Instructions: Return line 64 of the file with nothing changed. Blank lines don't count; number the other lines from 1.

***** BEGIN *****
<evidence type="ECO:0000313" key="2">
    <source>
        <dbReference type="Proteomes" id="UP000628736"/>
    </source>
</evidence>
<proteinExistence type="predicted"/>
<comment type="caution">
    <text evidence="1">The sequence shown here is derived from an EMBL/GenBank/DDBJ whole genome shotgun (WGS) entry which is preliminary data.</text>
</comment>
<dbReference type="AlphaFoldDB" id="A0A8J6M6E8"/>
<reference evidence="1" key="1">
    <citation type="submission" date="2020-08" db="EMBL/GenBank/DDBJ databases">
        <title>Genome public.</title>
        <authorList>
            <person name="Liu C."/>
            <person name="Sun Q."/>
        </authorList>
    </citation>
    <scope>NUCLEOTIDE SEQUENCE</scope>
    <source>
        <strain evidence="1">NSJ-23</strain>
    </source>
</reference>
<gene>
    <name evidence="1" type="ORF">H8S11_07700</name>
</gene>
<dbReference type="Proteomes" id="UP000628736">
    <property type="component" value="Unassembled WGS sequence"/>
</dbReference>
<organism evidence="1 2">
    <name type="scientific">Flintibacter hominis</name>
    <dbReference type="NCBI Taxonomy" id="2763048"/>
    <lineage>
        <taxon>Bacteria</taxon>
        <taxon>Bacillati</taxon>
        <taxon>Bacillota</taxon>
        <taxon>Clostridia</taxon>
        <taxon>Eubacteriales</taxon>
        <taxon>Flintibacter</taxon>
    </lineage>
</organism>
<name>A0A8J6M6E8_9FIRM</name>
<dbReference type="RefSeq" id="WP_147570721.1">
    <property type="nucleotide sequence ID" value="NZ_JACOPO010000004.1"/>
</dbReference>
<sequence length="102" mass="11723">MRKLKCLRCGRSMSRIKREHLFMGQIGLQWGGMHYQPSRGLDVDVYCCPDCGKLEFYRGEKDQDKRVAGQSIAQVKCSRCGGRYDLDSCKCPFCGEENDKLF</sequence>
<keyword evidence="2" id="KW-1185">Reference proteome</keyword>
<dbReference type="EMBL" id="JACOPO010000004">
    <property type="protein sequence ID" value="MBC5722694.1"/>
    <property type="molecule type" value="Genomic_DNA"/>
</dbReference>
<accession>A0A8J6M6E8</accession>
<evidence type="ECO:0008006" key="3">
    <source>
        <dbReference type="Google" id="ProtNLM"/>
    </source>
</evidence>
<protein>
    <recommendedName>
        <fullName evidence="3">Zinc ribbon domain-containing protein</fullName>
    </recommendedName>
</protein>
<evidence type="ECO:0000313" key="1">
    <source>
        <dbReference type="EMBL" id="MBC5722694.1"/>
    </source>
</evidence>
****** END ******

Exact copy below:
    <source>